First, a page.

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I have always lusted after the Wild Man of Borneo.
Tobias Schneebaum relates his insights on culture, society and relationships between men in the far reaches of the Westerner's notion of the world, while simultaneously relating a journey into the self. An enlightened trail for anyone to explore.
Wild Man by Tobias Schneebaum, part autobiographical journal, part social-historical novel, tracks Schneebaum's fascinating and almost epic life story from his earliest contemplations of homoerotic desire and his first exposure to what he would later term The Wild Man of Borneo to his travels through Borneo, Southeast Asia and beyond. The author offers his first hand experiences in an exposed and often almost awkwardly honest recounting of his travels, insights and relationships in the cultures and communities that he became so immediately a part of.
and had breakfasted by six. When I arrived at the ashram, a long line of Tibetan men and women were waiting outside. Several monks stood together, all wearing brown robes over mustard-colored sleeveless shirts. They all looked between the ages of seventeen and twenty-five. Other, older men were in 86 Copyrighted Material WILD MAN darker robes, with winged or sheepskin hats on their heads and prayer beads around their necks or wrists. The hair of most was uncombed, while others had shaved
against. No one wants us any longer. I have to live on baksheesh." "Baksheesh?" "Yes, there is no other way for me to make money, and my father does not earn enough to feed the whole family. I have nine brothers and sisters and I am the oldest. We do not know when I will be able to find a job." Somanada's eyes were black and bright; they sloped toward his ears and were touched with sadness, as if he were burdened with past incarnations. I looked into that blackness and saw remoteness and
character he was portraying. The long monologue and comic episodes entranced the audience, even though, or because, they knew it all by heart. The play lasted over an hour and was followed by other dances that went on through most of the night. When there were no festivities in Ubud or in the neighborhood, I went out walking. I sketched in temples, balanced myself along the edge of dikes, watched the men and women harvesting or plowing in the paddy fields and the bullocks in the sawahs sitting in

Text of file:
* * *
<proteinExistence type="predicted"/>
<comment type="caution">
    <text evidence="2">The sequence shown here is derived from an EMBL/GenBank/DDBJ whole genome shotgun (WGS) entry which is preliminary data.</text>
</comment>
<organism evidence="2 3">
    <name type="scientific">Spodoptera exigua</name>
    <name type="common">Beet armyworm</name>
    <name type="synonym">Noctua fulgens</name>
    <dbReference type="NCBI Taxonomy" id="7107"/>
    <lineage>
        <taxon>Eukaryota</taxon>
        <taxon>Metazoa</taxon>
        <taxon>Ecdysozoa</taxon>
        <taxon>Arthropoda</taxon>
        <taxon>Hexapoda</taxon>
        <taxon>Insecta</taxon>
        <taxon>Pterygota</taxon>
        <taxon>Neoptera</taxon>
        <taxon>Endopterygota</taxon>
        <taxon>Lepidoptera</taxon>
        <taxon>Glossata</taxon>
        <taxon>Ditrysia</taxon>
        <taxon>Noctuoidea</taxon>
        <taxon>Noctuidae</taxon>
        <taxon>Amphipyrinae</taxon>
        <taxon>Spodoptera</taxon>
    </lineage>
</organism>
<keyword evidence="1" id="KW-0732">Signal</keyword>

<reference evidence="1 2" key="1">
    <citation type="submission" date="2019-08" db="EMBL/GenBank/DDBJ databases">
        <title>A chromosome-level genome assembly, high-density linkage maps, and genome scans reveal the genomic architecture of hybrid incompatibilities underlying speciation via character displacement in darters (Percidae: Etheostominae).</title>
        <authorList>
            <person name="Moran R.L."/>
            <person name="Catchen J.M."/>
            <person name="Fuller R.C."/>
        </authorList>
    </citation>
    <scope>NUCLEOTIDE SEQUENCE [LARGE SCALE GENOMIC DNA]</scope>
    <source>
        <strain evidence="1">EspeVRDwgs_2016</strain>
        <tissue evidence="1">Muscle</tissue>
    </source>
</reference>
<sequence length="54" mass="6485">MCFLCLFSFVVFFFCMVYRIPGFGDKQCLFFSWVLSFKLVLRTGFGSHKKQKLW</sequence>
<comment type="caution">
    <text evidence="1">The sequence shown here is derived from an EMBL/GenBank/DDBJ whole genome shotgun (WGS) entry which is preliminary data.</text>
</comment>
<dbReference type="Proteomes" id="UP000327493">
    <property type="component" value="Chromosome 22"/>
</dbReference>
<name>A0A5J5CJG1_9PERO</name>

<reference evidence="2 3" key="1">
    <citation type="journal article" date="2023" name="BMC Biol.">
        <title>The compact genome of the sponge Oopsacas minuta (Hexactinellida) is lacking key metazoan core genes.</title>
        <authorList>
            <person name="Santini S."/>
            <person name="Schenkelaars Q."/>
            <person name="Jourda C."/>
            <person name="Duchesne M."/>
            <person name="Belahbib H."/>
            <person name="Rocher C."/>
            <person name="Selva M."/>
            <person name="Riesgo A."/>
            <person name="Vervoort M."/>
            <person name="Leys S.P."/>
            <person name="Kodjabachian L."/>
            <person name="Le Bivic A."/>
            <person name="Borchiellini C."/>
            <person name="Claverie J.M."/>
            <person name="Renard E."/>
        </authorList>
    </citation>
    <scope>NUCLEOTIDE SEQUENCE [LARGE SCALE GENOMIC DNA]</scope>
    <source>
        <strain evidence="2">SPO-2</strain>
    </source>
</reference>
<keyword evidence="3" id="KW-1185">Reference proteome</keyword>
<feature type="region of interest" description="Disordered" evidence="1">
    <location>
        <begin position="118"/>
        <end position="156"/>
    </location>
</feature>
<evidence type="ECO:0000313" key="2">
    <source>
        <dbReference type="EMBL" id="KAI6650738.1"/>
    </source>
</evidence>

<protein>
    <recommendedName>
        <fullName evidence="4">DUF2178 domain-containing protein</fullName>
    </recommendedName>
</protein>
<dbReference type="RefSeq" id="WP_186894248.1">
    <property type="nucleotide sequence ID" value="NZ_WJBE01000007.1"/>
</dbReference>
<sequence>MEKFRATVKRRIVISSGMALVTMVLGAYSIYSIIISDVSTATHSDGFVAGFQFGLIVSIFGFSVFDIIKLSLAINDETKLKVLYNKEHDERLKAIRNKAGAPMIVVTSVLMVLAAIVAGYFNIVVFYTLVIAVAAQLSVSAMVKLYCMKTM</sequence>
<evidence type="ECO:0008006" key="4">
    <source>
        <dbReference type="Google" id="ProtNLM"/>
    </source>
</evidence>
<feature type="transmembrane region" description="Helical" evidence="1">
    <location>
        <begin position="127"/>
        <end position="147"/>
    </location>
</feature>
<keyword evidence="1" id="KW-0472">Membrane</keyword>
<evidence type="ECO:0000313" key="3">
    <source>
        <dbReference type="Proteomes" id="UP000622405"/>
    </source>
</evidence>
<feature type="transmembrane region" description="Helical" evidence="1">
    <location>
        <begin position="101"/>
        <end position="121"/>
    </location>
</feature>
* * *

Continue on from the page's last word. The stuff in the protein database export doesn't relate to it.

sarongs, always generous and gentle to me, but on this day different, all wearing shirts and trousers or shorts, which gave them a completely different aspect. There was another look in their eyes, in the expression of their faces, in the way they carried themselves. It was as if they were an entirely different race, not the people among whom I'd been living all these weeks. They had come in by the truckload from all around, shouting slogans and lifting their arms in a fist salute. Loudspeakers
too frightened of the leyaks. They eat the blood of pregnant women and the babies inside them too, so she would never go out at night." Oka nodded his head, assuring himself that this must be true. "We met in school, you know, Made and I. We liked each other and we were friends for a long time when we left school. Made's father said to me, 'Why don't you take Made to her room and talk to her?' and we went. We were both without experience but Made knew how to stand and wash herself out when we